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Tamoxifen's Breast Cancer Benefits Questioned


 

Tamoxifen therapy may actually reduce life expectancy slightly in nonhysterectomized women at the low end of the high-risk range for breast cancer, according to an analysis based on hypothetical cohorts.

“The results of our analysis raise questions about the impact of tamoxifen for breast cancer risk reduction on short-term and longer-term mortality,” wrote Dr. Joy Melnikow of the University of California-Davis, Sacramento, and her colleagues.

“Tamoxifen for breast cancer risk reduction is unlikely to have an important effect on overall mortality for women at a 5-year breast cancer risk of 1.67% … When the effect of the poorer prognosis of the [estrogen receptor-negative breast cancers that occur among women taking tamoxifen on their breast cancer mortality is accounted for, tamoxifen is projected to reduce life expectancy slightly until women reach a minimum 2.1% 5-year breast cancer risk,” they wrote.

For women who have undergone a hysterectomy, tamoxifen becomes a more favorable approach, since the risks of endometrial cancer are eliminated in this group, they added. The study was published in the Sept. 1 issue of the journal Cancer.

Tamoxifen was approved by the Food and Drug Administration in 1998 for breast cancer prevention in women who have at least a 1.67% chance of developing the disease over the next 5 years.

The analysis used a state-transition Markov model to track tamoxifen use over a 5-year period in hypothetical cohorts of women aged 50 years or more whose 5-year breast cancer risk ranged from 1% to 5%. Health outcomes, life expectancy, and costs per life-year saved were estimated based on a 5-year risk of 1.67%, which is the threshold for risk reduction therapy used in the National Surgical Adjuvant Breast and Bowel Project (NSABP) P-1 trial.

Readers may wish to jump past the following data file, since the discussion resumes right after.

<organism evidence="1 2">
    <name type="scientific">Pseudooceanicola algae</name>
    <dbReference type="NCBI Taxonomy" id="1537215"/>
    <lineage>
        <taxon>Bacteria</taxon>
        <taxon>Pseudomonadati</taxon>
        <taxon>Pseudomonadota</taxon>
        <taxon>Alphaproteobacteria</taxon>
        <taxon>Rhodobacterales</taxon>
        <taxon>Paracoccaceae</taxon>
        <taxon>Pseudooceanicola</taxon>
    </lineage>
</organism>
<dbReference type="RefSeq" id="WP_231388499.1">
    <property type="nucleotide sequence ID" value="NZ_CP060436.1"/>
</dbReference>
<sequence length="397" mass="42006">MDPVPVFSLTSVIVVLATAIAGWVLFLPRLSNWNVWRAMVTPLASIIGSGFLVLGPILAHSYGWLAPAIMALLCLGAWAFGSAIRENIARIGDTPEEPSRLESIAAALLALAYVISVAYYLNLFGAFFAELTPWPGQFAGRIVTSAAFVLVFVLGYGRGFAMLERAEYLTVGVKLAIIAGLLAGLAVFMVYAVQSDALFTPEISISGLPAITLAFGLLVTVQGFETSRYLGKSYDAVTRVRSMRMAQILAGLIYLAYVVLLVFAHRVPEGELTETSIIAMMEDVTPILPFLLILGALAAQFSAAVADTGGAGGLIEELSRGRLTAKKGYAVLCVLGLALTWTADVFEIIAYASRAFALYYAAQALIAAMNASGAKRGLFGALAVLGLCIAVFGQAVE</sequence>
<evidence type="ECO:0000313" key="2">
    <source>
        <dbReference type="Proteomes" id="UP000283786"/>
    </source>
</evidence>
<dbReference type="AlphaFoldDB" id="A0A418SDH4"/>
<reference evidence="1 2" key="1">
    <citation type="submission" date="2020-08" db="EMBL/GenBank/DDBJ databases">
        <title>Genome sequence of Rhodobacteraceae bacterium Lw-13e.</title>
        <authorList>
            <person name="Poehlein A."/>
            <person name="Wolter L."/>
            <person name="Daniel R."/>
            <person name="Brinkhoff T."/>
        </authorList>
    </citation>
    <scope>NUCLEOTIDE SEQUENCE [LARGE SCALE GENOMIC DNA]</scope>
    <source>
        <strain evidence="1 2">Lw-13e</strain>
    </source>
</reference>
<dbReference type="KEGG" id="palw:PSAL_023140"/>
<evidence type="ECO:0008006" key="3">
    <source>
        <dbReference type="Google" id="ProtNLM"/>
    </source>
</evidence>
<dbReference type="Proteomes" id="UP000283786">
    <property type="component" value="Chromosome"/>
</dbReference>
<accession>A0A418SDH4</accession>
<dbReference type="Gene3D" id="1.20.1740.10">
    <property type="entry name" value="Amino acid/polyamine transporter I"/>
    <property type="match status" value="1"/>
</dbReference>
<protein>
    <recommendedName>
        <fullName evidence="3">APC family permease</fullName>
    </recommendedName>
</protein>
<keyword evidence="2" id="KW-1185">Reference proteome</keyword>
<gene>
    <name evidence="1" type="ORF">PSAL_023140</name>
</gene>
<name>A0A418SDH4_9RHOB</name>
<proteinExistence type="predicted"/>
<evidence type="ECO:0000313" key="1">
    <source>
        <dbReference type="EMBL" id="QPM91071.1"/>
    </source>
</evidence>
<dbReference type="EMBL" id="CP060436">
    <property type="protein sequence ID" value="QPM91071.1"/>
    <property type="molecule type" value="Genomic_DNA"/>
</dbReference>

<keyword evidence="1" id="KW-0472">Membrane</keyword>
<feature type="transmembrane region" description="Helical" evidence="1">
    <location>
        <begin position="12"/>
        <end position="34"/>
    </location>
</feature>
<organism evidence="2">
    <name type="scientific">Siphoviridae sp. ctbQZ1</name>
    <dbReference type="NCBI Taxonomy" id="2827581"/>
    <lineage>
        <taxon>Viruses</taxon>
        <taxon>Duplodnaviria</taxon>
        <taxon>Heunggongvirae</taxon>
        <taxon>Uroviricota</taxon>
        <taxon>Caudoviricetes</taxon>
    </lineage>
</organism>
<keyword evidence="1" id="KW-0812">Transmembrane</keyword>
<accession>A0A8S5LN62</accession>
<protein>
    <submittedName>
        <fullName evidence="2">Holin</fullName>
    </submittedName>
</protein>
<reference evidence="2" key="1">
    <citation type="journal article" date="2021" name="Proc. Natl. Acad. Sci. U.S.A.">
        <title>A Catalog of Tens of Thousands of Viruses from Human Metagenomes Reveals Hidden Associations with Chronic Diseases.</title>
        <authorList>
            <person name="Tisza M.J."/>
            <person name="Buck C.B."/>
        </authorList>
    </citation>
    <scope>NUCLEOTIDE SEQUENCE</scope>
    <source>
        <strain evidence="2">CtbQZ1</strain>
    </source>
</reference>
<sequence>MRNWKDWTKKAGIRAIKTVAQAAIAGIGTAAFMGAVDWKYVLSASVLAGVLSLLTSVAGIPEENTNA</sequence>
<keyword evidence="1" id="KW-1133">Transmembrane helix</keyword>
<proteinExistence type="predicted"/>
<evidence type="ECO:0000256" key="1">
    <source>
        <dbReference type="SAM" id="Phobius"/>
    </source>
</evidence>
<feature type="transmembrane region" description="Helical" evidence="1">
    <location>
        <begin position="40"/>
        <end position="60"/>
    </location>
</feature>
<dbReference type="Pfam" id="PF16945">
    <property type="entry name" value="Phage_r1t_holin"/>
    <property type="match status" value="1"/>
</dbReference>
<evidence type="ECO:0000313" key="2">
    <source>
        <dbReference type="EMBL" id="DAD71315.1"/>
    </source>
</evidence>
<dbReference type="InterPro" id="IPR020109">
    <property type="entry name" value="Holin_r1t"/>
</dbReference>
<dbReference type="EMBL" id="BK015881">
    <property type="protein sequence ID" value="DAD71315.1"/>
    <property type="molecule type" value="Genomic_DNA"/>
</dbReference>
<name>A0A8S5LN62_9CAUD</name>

Using outcomes described in the NSABP P-1 trial, the study examined tamoxifen's effect on reducing the risks of invasive breast cancer, ductal carcinoma in situ, and osteoporotic fractures, while increasing the risks of endometrial cancer, deep venous thrombosis, pulmonary embolism, and cataracts that require surgery.

Cost-effectiveness analyses were performed separately for hysterectomized and nonhysterectomized women, because the former no longer face tamoxifen's increased risk of endometrial cancer.

Additionally, potential prognostic differences were estimated based on the presence of either ER-positive or ER-negative breast cancers—the latter carrying a worse prognosis. “To our knowledge, no previously published analysis has accounted for the difference in prognosis for women with ER-negative cancers,” they wrote.

The findings showed that tamoxifen therapy resulted in a negligible increase in life expectancy of 1.6 days for nonhysterectomized women with a 5-year breast cancer risk of 1.67%—at an extremely high incremental cost per year of life saved ($1,335,690). At a 5% 5-year risk this cost decreased to $64,778 per life-year saved, with an improvement in mean life expectancy of 26.7 days.

For hysterectomized women the cost-effectiveness ratio was more favorable, showing a mean increase in life expectancy of 11.5 days at a cost of $177,116 per life-year saved in women with a 1.67% 5-year risk. Those with a 5% 5-year risk had a projected life expectancy improvement of 36.5 days at a cost of $46,954 per life-year saved.

The findings are highly sensitive to price of tamoxifen, which varies strikingly within the United States and between the United States and Canada, according to the authors.

The average wholesale price (AWP) in the United States is seven times higher than typical Canadian Internet pharmacy prices, they said.

Applying the Canadian drug cost to nonhysterectomized women with either a 1.67% 5-year risk reduced the incremental cost per life-year saved to $123,780 (from $1,335,690).

“For women at breast cancer risks of greater than or equal to 3%, tamoxifen at Canadian prices both may increase life expectancy and may reduce overall costs,” wrote the authors.

“For health policy makers in the U.S., this illustrates the potential effect of negotiating pharmaceutical prices at a national level and the risk of using the AWP to define the negotiated price, which is done by most Medicaid plans.”

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